You are on page 1of 31

Teaching and Learning In the Digital Age

Notes taken from: Gabriel Rshaid, Marc Prensky, Stephen Covey, Anina Focaraccio

Teaching and Learning in the Digital Age
• Schools have not changed much… • … but everything else has. • Model of poverty to infinite abundance. • Tantalizing implications for educators.

The “Old” School
• Centralized knowledge. • Physical barriers. • There was value in possessing knowledge • School curriculum based on contents. • Cumulative construction of knowledge. • Higher studies were very specific. • Specialization.

The New School
• "Democratization" of knowledge • Curriculum is more oriented to skills • Different learning styles / Interactive learning • Prepare them for changes. The only certainty is change. • Decision on how much content is needed in order to ensure good decision

The New School
• Our students have changed radically, they are no longer the people our educational system was designed to teach. • Marc Prensky, digital immigrants vs. natives. • Change in thinking patterns.

Technology and Schools
• Larry Cuban “The computer meets the classroom, and the classroom wins” • Schooling is less vulnerable to electronic technology:
– Cultural beliefs about what is important in learning. – Age-graded, departmentalized structure. (SKR date of manufacture)

The Classroom of the Future

• Portable high-speed connectivity for every student. • Centralized multimedia services with extensive search capabilities. • Virtual reality, simulations • Real-time content. • Miniaturized multimedia recording.

The 21st Century Challenge

• Reconverting the teacher role to that of facilitator. • Greater focus on learning than on teaching. • Creation of knowledge. • Many new skills that need to be taught. • Technology can play a major role.

Delivering the promise through technology

• Interactive, real time learning environment. • Learning by doing, simulations. • Multimedia & gaming. • Personalized, just in time assessment. • Interaction with experts, bringing down the walls of the classroom.

The new skills
• Filtering. • Critical thinking. • Analysis and validation of authors. • Statistical analysis. • Global Awareness. • Solving for the unknown. • Lifelong learning!

The new skills
To be able to follow one’s passion(s) as far as one’s abilities allow In order to do that, no matter what the future brings, individuals must master the following skills:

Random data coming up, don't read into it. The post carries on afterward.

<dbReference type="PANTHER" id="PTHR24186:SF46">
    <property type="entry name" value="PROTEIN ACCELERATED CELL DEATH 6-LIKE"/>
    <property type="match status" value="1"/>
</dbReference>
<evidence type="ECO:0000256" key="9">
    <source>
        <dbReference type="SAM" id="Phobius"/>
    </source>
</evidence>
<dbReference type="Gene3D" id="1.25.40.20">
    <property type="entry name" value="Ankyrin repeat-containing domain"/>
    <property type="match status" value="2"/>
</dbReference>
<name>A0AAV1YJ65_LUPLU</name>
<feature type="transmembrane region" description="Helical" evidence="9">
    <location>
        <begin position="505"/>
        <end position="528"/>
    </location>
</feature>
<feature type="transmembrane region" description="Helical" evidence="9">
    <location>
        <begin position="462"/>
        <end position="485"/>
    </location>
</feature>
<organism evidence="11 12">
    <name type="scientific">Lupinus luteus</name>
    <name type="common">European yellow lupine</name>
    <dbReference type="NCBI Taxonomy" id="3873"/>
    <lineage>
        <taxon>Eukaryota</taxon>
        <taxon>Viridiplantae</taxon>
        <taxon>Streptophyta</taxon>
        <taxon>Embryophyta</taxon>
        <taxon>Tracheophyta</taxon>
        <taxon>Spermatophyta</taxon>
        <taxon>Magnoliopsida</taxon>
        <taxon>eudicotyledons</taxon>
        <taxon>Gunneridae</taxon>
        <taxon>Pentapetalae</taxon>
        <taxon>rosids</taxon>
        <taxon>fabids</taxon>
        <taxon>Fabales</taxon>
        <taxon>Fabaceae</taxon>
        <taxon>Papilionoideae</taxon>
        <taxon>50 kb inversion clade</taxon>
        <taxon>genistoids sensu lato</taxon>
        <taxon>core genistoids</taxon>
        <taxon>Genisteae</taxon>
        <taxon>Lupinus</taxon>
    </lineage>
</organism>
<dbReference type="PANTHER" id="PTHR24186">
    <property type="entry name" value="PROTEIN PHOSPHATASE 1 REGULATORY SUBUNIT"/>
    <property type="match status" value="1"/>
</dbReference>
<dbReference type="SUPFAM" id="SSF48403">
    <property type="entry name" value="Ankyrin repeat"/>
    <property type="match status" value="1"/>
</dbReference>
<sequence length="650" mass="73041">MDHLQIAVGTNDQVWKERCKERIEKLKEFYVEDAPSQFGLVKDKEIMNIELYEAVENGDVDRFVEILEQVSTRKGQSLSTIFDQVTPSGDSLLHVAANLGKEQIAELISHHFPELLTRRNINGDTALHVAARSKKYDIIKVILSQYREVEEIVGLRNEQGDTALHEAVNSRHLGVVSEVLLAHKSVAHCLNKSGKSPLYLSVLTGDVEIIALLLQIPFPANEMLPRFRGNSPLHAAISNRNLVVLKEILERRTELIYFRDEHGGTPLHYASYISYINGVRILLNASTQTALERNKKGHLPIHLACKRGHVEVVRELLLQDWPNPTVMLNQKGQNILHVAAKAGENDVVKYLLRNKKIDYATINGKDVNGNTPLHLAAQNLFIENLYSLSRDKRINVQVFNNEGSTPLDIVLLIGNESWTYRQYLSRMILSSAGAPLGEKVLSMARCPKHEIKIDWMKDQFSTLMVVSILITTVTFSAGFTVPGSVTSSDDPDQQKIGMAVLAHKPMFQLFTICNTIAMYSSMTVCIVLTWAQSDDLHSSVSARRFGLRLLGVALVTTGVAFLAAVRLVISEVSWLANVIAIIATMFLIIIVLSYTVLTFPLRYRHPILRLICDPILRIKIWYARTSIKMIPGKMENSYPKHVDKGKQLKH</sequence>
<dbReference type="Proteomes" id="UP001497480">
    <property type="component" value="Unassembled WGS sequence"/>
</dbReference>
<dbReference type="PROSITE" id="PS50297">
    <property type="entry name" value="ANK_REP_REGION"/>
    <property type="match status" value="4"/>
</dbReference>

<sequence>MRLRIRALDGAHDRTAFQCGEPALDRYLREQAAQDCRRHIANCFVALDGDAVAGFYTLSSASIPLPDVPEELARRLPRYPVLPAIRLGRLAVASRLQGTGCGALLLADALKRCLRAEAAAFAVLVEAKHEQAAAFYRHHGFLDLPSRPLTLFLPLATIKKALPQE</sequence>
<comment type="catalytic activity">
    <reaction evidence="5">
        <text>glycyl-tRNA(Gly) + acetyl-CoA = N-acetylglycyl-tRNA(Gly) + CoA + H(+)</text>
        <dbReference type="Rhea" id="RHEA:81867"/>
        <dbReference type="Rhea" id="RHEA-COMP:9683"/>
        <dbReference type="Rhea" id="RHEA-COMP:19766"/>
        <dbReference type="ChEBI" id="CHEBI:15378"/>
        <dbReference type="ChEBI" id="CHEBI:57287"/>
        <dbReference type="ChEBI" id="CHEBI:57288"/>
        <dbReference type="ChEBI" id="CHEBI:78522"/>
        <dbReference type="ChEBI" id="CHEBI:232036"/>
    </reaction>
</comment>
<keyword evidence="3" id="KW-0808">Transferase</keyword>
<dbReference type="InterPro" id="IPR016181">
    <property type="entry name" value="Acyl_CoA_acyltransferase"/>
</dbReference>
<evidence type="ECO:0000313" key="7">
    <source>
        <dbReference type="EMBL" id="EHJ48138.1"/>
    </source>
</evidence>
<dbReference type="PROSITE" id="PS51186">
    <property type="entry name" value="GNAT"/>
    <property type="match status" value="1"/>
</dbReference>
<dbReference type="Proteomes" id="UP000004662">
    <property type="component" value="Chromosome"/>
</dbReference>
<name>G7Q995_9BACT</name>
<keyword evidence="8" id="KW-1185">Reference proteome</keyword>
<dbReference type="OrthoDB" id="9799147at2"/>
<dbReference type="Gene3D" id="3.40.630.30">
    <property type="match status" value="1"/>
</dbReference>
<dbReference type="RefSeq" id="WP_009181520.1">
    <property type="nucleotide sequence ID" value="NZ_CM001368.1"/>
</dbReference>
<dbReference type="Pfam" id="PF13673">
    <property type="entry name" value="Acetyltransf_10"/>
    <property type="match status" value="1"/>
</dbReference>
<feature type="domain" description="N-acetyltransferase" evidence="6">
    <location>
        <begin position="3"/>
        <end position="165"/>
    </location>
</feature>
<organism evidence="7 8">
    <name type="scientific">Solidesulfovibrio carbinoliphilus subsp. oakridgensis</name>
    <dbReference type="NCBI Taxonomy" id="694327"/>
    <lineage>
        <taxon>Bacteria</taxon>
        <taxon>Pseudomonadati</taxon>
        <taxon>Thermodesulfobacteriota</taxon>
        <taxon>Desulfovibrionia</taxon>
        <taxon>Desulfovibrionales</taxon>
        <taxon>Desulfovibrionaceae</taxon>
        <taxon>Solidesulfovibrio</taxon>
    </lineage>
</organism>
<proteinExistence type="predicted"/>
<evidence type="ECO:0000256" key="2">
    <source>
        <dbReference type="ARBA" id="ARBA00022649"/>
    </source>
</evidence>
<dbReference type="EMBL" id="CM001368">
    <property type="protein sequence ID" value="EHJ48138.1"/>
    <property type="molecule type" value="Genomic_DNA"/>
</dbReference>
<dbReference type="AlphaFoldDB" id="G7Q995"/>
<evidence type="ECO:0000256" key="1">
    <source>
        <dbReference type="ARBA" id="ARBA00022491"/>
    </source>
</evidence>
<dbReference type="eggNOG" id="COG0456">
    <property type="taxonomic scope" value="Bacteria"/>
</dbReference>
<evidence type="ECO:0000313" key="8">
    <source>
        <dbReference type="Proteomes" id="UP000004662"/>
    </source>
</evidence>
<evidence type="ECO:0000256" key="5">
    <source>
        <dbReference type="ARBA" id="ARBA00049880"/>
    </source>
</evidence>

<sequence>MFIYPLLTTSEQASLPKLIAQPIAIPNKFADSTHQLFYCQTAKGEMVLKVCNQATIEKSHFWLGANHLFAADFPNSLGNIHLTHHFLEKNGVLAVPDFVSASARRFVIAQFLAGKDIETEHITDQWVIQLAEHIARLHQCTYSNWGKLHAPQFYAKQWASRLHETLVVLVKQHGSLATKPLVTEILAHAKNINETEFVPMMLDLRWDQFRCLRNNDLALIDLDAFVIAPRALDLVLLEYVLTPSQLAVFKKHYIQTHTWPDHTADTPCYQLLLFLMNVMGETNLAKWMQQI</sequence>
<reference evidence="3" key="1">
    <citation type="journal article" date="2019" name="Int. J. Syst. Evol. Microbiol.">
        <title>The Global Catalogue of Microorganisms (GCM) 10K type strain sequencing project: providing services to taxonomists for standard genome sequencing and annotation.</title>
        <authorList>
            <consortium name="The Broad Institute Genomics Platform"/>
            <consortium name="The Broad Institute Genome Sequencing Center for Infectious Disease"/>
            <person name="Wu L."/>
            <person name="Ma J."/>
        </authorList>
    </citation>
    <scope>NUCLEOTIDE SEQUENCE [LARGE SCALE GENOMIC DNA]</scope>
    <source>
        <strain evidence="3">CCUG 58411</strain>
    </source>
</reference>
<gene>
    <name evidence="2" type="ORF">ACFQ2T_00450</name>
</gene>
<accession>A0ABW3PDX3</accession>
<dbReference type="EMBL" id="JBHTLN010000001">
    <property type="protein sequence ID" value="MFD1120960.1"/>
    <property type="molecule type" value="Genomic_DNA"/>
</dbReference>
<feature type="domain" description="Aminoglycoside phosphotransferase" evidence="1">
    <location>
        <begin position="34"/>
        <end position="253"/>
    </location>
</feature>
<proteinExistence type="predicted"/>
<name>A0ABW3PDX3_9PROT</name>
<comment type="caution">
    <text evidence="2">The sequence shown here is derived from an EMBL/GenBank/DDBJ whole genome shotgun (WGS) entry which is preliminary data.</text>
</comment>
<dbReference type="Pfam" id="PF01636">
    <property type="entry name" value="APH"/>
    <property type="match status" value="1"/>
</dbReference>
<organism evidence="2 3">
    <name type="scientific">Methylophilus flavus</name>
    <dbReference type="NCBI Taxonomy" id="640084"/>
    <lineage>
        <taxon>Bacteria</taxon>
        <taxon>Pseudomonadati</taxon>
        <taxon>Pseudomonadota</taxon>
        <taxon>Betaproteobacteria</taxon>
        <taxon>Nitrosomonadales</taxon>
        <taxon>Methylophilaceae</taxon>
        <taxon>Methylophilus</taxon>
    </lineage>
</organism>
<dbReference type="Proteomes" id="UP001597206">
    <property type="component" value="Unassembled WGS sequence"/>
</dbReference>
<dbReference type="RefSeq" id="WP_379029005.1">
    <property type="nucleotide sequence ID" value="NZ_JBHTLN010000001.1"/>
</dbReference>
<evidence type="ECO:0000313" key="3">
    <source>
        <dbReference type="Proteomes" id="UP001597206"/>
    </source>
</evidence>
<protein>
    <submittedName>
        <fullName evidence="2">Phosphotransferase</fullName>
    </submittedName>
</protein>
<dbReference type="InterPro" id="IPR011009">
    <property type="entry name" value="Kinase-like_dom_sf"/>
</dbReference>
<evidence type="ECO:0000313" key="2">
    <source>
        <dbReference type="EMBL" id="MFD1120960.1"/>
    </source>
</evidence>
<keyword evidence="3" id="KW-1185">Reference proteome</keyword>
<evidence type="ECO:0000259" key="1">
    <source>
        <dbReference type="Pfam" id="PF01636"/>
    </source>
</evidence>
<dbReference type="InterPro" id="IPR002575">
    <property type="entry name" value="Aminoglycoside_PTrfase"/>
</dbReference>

Note that many of these terms and ideas come from Stephen Covey‟s Seven Habits of Highly Effective People. „Tinkering‟ is from John Seeley Brown

The new skills

Marc Prensky

1. Knowing the right thing to do

• • • •

Behaving ethically Thinking critically Setting goals Having good judgment Making good decisions

The new skills
2. Getting it done
• • • • Planning Solving problems Self-directing Self-assessing

3. Doing it with others
• Taking leadership • Communicating/interacting with individuals and groups (especially using technology) • Communicating/interacting with machines (= “programming”) • Communicating/interacting with a world audience • Communicating/interacting across cultures

The new skills
4. Doing it creatively • • • • • Adapting Thinking creatively Tinkering and designing Playing Finding your voice

5. Constantly doing it better • • • • • Reflecting Being proactive Taking prudent risks Thinking long-term Continually improving through learning

• Closed-book sit down written tests. • Standardized testing. • Just in time assessment. • No retest! Parallel with real life / simulations. • Formative assessment. • Responses, brain research. Examples of video games. • Feedback through the rearview mirror / example of pilot.

A Curriculum for the Digital Age
• More based on skills than contents. • Brain based learning applications. • Student-centered learning. • Evolution of languages, multimedia design as an alphabetization skill. • Multimedia vs. essays?

Visual Literacy

The Risks
• Intrinsic risk of opening up. • Confusion, certain frustration due to overabundance of stimuli. • Inability to concentrate for prolonged periods of time • Loss in ability to imagine, plan ahead, visualization. • Imagination.

Conclusions and Challenges

• When I become a teacher...

Conclusions and Challenges
• 21st Century challenge calls for deep changes in our approach to teaching. • Missing piece in the 21st Century Skills puzzle?

Making the most of free web applications
Classroom organization: • Wikispaces • Delicious • Moodle Search engines: • Ask • Kartoo


Making the most of free web applications
Surveys: • Survey monkey

Vocabulary / Thinking Skills • Flikr + Bookr • Tag Galaxy • Mindomo • Wordle • PicLits

Making the most of free web applications
Reading • Daily Lit

Writing • Blogs • Zimmer Twins • Bubble Share • One word

Making the most of free web applications
Listening/ Speaking Voicethread • Audacity Spelling: • Spelling City

Final note
Ages ago, Plutarco warned us about the dangers of building lives on pure information. Wisely he said: “The mind is not a glass to be filled, but a fire to be ignited”

“The mind is not a glass to be filled, but a fire to be ignited”